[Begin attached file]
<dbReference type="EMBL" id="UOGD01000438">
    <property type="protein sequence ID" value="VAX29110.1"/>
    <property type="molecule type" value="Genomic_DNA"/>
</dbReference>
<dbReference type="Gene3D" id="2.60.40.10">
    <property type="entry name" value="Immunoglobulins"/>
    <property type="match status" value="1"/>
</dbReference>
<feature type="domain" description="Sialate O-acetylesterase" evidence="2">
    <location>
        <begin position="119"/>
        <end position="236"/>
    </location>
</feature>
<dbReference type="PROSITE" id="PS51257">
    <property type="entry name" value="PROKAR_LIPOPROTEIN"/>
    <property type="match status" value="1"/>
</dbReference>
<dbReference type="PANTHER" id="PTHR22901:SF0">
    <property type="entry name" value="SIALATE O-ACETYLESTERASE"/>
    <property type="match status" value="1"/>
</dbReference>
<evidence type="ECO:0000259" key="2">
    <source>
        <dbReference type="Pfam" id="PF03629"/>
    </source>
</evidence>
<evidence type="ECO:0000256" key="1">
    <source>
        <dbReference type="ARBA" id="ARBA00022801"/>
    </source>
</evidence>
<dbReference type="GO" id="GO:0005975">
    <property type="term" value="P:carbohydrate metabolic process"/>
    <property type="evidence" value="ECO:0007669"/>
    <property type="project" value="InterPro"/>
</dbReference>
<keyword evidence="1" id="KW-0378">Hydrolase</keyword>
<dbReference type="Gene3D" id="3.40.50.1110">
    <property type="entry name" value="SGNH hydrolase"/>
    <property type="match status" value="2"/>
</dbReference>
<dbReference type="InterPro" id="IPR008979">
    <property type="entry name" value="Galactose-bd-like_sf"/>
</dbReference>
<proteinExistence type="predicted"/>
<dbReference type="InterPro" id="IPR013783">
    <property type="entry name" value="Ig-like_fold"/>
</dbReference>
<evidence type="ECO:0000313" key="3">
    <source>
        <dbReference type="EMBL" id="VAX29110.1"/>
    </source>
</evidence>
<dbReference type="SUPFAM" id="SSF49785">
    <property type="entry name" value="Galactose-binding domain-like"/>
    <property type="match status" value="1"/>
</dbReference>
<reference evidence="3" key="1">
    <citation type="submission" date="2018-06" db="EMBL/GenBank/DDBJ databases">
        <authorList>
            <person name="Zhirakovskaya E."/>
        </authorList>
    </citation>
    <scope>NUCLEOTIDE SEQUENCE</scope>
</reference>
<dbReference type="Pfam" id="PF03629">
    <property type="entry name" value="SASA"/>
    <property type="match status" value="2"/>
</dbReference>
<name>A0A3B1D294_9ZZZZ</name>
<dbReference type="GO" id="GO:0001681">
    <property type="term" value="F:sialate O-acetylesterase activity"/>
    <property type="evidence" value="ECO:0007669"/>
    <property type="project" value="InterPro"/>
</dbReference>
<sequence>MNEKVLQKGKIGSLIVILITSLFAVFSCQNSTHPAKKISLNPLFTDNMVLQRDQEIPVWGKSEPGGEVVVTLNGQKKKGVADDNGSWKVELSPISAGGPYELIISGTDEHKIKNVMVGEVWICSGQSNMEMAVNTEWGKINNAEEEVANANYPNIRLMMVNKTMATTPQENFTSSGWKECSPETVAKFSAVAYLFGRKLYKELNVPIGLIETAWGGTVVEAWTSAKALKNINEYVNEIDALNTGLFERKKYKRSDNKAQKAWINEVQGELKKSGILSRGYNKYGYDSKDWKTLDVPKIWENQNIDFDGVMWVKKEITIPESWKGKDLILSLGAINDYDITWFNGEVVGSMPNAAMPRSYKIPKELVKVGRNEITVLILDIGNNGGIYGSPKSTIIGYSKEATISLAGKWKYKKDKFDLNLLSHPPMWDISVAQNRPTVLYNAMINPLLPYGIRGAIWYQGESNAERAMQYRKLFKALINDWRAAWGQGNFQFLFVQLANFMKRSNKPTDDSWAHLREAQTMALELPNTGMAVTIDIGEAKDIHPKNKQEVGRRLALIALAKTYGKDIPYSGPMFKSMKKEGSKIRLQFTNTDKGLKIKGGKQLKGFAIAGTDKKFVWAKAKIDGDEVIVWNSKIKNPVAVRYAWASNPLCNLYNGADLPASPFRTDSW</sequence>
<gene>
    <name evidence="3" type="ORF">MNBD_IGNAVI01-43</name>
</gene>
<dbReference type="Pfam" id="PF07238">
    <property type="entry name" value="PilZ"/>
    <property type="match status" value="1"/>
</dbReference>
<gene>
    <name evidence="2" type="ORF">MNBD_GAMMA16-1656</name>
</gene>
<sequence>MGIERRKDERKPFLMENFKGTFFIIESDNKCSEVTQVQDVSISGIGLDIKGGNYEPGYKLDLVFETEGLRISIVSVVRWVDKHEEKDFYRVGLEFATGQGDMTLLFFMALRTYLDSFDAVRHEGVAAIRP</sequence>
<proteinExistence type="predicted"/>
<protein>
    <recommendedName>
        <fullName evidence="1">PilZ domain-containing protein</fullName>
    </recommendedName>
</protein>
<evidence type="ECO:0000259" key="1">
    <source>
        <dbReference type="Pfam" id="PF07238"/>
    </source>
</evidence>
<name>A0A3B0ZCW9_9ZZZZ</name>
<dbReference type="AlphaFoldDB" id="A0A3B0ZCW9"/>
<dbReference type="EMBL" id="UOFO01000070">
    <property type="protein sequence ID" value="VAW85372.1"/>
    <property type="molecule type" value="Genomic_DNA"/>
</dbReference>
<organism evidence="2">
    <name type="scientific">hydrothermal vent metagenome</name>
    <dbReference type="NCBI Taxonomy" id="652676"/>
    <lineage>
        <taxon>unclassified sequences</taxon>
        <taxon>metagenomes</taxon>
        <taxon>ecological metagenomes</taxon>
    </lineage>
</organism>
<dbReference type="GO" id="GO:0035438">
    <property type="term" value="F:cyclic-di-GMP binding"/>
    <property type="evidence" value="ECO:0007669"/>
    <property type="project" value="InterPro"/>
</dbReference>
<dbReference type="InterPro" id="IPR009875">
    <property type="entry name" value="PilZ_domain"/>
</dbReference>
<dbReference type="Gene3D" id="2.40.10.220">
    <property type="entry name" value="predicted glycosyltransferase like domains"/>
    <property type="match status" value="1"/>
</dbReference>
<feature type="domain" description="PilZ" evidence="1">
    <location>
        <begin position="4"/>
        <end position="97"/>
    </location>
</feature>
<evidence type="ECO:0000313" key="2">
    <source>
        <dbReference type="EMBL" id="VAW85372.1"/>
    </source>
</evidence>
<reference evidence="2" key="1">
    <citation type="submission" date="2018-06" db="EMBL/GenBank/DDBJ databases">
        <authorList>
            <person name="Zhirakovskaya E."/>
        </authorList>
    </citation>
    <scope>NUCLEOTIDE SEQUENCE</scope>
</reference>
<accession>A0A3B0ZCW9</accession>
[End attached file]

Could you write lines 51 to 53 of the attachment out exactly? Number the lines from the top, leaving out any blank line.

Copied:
    <source>
        <dbReference type="EMBL" id="VAX29110.1"/>
    </source>